Will BPO margins be stable at 20%?

CIOL Bureau
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Profit margins for business process outsourcing (BPO) firms are expected to come down and stabilize at around 20 to 25 per cent over the years, according to a joint study by the Associated Chambers of Commerce and Industry of India (ASSOCHAM) and the International Data Corporation (IDC).


The factors affecting pricing and adding to the volatility include proliferation of smaller players in the burgeoning BPO industry, which has put bigger and established players in a spot. This has led to the commoditisation of BPO services, specially in the low-end of the value chain.

Exchange rate fluctuations also play a part. Based on rough industry estimates, for one per cent appreciation in the rupee value against the US dollar, there is an impact of over one per cent on company bottomlines. Global economic slowdown has also resulted in global corporates delaying their outsourcing decisions.

The study also revealed that sales BPO services from India are projected to grow from $709 million in 2003 to about $2,572 million in 2006 at a 52 per cent CAGR. Whereas marketing BPO services will grow from $609 million in 2003 to $2,188 million in 2006 at a 62 per cent CAGR. In the current global economic climate, overall advertising budgets are under pressure.


But, the e-marketing services slice will continue to show relatively high growth as firms are recognizing the importance of a multi-channel marketing approach and database and analytical tools. Another growth area is the outsourcing of PR activities to specialized PR agencies, in particular high-tech sectors.

It was observed that logistics was one of the most expensive corporate functions within many companies. Various indicators point out that overall spending on logistics makes up 10 to 11 per cent of GDP in western economies. IDC estimates 48 per cent of this amount to be spent on internal logistics staff and resources, and 52 per cent on external logistics service providers.

IDC expects logistics BPO services from India to expand from $168 million in 2003 to $701 million in 2006 at a five-year CAGR of 48 per cent.


Manufacturing, retail and wholesale sectors would account for most of this spending. Major drivers for logistics BPO include cost savings, access to new skills and technology and the growing army of logistics service specialists with leading-edge skills which companies can partner with.

The survey estimates that the worldwide procurement BPO market was $6.10 billion in 2002. A serious inhibitor to procurement BPO is the complexity of technology and process integration in the supply chain. This integration is key to make procurement outsourcing and e-procurement work effectively. Instrumental to the supply chain integration is the growing use of private e-marketplaces by major industries like the car industry.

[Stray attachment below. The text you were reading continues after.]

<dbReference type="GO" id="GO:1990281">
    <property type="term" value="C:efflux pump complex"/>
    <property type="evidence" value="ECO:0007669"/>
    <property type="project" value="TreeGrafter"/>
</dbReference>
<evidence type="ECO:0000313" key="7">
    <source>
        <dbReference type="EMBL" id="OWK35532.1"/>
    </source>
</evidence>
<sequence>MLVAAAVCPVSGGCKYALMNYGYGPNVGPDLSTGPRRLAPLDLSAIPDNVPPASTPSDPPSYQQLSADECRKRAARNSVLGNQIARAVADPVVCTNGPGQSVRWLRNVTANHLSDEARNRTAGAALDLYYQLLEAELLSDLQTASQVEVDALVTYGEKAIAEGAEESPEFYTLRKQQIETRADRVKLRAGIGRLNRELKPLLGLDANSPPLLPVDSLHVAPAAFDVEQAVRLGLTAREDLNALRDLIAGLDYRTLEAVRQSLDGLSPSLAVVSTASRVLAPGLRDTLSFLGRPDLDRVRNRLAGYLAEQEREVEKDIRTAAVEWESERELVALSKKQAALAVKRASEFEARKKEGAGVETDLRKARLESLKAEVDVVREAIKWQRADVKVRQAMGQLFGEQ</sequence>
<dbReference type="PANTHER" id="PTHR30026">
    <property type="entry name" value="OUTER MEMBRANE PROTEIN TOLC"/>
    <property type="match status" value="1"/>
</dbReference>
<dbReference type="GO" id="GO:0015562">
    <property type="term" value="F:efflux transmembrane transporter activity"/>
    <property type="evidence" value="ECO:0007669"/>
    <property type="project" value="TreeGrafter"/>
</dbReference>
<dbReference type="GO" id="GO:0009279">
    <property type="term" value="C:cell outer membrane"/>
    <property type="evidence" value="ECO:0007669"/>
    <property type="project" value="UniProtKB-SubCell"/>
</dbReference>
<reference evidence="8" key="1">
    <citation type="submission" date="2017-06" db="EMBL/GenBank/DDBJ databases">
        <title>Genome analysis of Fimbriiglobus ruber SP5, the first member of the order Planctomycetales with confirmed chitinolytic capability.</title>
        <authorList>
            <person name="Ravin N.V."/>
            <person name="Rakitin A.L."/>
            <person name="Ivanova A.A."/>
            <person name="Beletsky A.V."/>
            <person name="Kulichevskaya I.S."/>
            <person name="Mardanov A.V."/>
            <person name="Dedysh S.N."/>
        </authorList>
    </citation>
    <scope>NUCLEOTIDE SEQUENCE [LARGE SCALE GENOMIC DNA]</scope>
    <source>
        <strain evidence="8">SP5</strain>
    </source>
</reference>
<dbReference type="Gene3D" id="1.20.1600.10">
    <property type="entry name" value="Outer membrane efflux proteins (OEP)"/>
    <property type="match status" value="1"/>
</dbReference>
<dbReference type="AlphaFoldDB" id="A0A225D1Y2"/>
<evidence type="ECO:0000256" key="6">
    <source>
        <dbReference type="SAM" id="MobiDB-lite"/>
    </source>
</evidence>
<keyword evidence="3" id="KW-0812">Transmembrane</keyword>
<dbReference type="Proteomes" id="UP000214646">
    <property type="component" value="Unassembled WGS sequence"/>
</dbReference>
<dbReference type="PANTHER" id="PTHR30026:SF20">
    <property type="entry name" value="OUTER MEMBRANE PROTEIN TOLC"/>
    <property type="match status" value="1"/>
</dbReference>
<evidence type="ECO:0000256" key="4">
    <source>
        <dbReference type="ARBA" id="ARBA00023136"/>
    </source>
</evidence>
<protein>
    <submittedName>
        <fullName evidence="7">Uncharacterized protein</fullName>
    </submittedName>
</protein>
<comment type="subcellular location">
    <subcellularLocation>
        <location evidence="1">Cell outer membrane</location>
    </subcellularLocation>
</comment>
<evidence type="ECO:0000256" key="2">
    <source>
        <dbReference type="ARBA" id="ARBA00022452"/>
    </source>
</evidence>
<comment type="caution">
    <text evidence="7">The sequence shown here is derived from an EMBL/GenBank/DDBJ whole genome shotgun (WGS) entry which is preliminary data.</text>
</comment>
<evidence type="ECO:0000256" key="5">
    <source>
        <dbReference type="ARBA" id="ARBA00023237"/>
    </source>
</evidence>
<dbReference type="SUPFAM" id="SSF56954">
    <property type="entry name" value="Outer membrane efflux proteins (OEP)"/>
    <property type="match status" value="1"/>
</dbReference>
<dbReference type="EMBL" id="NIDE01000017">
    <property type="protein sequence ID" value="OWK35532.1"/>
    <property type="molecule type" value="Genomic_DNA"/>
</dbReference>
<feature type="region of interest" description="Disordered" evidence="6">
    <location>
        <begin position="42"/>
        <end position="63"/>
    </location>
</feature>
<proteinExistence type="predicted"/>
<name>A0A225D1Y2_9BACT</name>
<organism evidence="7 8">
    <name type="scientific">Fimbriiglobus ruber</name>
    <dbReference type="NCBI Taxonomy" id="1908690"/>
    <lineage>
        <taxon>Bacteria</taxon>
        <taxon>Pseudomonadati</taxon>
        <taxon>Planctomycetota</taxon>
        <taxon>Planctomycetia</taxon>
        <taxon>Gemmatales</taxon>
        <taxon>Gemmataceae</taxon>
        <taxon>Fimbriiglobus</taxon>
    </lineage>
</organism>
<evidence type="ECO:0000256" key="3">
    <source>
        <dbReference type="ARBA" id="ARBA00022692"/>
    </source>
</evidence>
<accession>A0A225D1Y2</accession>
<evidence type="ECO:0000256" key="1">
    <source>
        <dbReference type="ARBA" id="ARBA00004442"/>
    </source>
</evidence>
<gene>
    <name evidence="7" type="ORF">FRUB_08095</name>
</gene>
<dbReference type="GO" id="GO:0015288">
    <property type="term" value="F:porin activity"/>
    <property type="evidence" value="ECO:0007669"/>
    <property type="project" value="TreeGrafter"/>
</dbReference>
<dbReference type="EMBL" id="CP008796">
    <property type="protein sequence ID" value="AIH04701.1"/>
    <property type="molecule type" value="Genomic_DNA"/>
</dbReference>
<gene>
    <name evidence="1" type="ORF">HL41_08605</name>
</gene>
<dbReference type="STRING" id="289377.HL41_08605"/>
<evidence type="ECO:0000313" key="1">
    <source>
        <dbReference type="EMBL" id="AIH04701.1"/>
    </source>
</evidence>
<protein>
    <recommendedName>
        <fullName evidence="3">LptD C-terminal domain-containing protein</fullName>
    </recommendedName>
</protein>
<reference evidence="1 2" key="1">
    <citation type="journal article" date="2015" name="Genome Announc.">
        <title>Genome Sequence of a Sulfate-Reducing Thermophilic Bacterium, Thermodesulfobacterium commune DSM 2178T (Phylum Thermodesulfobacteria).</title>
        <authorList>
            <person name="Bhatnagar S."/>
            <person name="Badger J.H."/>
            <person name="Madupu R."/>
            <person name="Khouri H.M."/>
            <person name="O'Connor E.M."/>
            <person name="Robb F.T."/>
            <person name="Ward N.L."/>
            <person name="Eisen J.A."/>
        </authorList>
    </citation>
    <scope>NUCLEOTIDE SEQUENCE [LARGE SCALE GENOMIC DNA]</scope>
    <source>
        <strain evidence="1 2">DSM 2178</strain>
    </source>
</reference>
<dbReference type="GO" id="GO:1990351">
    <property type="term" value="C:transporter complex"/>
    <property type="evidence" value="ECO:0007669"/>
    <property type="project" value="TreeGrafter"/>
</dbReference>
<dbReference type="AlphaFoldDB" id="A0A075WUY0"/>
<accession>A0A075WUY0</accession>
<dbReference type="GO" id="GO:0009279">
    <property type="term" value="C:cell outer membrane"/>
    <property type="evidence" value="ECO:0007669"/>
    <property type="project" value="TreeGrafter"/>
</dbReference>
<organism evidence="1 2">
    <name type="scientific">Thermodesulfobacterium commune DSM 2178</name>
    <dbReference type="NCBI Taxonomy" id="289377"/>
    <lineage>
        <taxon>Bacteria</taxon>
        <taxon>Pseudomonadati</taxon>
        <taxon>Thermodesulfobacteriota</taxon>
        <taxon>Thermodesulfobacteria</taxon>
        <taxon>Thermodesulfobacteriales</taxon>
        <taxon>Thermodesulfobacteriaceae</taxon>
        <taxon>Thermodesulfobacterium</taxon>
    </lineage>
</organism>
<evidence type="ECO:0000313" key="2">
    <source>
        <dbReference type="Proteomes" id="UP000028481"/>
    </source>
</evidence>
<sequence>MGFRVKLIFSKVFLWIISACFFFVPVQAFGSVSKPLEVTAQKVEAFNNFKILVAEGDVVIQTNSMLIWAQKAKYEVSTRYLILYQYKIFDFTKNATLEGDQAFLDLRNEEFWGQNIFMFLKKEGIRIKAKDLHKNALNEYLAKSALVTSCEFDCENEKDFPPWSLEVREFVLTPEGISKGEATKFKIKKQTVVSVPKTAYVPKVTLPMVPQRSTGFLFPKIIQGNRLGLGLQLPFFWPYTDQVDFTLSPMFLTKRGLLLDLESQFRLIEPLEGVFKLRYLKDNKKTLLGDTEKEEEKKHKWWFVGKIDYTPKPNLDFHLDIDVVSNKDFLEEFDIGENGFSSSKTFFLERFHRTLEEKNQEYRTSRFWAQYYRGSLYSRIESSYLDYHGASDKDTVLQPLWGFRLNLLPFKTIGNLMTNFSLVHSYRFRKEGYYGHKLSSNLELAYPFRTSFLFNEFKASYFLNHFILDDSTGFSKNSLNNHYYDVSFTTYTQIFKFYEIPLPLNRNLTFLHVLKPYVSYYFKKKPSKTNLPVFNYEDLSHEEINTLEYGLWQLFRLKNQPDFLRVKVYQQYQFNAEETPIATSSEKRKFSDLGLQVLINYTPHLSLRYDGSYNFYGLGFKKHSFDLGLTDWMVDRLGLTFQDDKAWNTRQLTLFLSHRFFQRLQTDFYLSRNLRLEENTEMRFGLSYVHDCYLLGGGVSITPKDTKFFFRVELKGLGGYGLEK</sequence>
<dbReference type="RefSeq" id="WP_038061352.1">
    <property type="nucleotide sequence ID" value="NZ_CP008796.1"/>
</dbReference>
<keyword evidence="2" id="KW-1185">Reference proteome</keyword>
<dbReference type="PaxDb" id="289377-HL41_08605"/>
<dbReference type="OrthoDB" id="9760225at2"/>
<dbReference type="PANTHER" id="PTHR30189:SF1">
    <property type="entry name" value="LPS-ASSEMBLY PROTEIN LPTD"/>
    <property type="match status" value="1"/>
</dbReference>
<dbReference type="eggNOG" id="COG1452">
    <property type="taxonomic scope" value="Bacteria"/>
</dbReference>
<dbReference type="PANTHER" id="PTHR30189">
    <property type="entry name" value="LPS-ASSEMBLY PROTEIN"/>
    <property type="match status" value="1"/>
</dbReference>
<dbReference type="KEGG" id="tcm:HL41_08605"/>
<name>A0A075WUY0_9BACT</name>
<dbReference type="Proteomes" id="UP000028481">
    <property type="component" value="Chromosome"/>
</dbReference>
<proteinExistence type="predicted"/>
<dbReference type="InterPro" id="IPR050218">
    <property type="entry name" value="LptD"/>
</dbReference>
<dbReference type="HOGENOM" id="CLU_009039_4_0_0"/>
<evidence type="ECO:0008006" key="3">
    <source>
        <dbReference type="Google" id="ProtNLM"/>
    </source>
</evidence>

Covisint, for example is the e-procurement platform set up by Daimer Chrysler, Ford, General Motors, Nissan, Renault, Commerce One & Oracle and was used by Daimler Chrysler recently to procure over $3.50 billion of direct goods. IDC projects this emerging market for services in India to grow from $176 million in 2003 to $627 million in 2006 at a 45 per cent CAGR.


The survey estimates the Indian domestic BPO services market at $80 million in 2002. This is too small an opportunity compared to BPO exports services in terms of market potential but can be of a greater strategic importance for players in the industry, where there are players operating at 50 to 60 per cent operational levels.

Given the current industry utilization levels of 1.20-1.80 shifts, domestic business can help players shore up utilization levels to 2.40-2.80 and fetch additional revenues by another 15 to 20 per cent.

The spokesman said it was observed that delivering low-end customer care services has been the entry point for most players in the Indian BPO space. The strategy to deliver voice-based customer care services provide the early entrants in the BPO space a foot in the door to the BPO market, a story which was to be often repeated by new players. Thereon, with the relationship established, Indian service providers, have been successful in leveraging the association by garnering more business from same clients.

Services mostly rendered by Indian contract centres are marketing, telesales and technical support. With a 24x7x365 services model and options to use email, web chat and voice as service channels, Indian contract center service providers brought in more business as they could service their customers` customer more effectively at a much lower price.


On the other hand, the massive upfront capital required to set up a call center is a major deterrent for players looking to enter the space. The average capital spend on a per seat basis in call center in 2002 was close to $7,500. Given the real time nature of the services provided, contact centers need to invest heavily in telecom redundancy and power backups, resulting in a further escalation of costs

Almost 90 per cent of BPO services in India are currently being delivered through voice, but given the rapidity of advancements in technologies like VoIP, IDC believes the usage of more cost-effective web-based channels will increase and a number of processes currently requiring human elements would be automated.

Source: IRIS